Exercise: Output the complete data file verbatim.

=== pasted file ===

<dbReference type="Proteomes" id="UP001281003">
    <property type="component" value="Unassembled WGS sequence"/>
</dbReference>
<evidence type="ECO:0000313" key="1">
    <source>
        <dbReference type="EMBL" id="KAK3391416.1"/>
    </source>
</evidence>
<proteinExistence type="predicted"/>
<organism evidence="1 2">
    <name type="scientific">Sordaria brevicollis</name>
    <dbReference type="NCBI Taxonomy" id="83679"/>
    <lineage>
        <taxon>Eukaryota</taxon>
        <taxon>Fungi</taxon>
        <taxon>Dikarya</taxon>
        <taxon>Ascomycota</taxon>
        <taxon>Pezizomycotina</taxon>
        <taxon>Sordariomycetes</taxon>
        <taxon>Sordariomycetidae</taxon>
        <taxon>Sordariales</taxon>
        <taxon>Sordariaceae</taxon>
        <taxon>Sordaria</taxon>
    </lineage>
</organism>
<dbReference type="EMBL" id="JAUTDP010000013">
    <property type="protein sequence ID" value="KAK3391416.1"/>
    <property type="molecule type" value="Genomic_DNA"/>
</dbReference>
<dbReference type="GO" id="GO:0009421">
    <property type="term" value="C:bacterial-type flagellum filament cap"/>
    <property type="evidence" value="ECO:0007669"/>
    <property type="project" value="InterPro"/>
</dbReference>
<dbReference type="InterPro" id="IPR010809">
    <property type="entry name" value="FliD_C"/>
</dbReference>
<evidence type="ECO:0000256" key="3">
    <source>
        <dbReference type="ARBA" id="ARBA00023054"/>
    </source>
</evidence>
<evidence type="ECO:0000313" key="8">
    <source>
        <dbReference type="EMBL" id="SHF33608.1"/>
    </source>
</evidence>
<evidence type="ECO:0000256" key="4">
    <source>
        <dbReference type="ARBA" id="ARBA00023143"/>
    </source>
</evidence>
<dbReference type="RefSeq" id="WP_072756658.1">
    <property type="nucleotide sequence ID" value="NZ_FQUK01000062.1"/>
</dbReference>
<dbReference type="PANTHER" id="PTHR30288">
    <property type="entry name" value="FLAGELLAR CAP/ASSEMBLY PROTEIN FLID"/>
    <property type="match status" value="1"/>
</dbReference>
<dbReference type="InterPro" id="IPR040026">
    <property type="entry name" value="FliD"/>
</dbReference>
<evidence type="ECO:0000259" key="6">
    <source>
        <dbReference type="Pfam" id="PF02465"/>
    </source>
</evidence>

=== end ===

<dbReference type="Proteomes" id="UP001281003">
    <property type="component" value="Unassembled WGS sequence"/>
</dbReference>
<evidence type="ECO:0000313" key="1">
    <source>
        <dbReference type="EMBL" id="KAK3391416.1"/>
    </source>
</evidence>
<proteinExistence type="predicted"/>
<organism evidence="1 2">
    <name type="scientific">Sordaria brevicollis</name>
    <dbReference type="NCBI Taxonomy" id="83679"/>
    <lineage>
        <taxon>Eukaryota</taxon>
        <taxon>Fungi</taxon>
        <taxon>Dikarya</taxon>
        <taxon>Ascomycota</taxon>
        <taxon>Pezizomycotina</taxon>
        <taxon>Sordariomycetes</taxon>
        <taxon>Sordariomycetidae</taxon>
        <taxon>Sordariales</taxon>
        <taxon>Sordariaceae</taxon>
        <taxon>Sordaria</taxon>
    </lineage>
</organism>
<dbReference type="EMBL" id="JAUTDP010000013">
    <property type="protein sequence ID" value="KAK3391416.1"/>
    <property type="molecule type" value="Genomic_DNA"/>
</dbReference>
<dbReference type="GO" id="GO:0009421">
    <property type="term" value="C:bacterial-type flagellum filament cap"/>
    <property type="evidence" value="ECO:0007669"/>
    <property type="project" value="InterPro"/>
</dbReference>
<dbReference type="InterPro" id="IPR010809">
    <property type="entry name" value="FliD_C"/>
</dbReference>
<evidence type="ECO:0000256" key="3">
    <source>
        <dbReference type="ARBA" id="ARBA00023054"/>
    </source>
</evidence>
<evidence type="ECO:0000313" key="8">
    <source>
        <dbReference type="EMBL" id="SHF33608.1"/>
    </source>
</evidence>
<evidence type="ECO:0000256" key="4">
    <source>
        <dbReference type="ARBA" id="ARBA00023143"/>
    </source>
</evidence>
<dbReference type="RefSeq" id="WP_072756658.1">
    <property type="nucleotide sequence ID" value="NZ_FQUK01000062.1"/>
</dbReference>
<dbReference type="PANTHER" id="PTHR30288">
    <property type="entry name" value="FLAGELLAR CAP/ASSEMBLY PROTEIN FLID"/>
    <property type="match status" value="1"/>
</dbReference>
<dbReference type="InterPro" id="IPR040026">
    <property type="entry name" value="FliD"/>
</dbReference>
<evidence type="ECO:0000259" key="6">
    <source>
        <dbReference type="Pfam" id="PF02465"/>
    </source>
</evidence>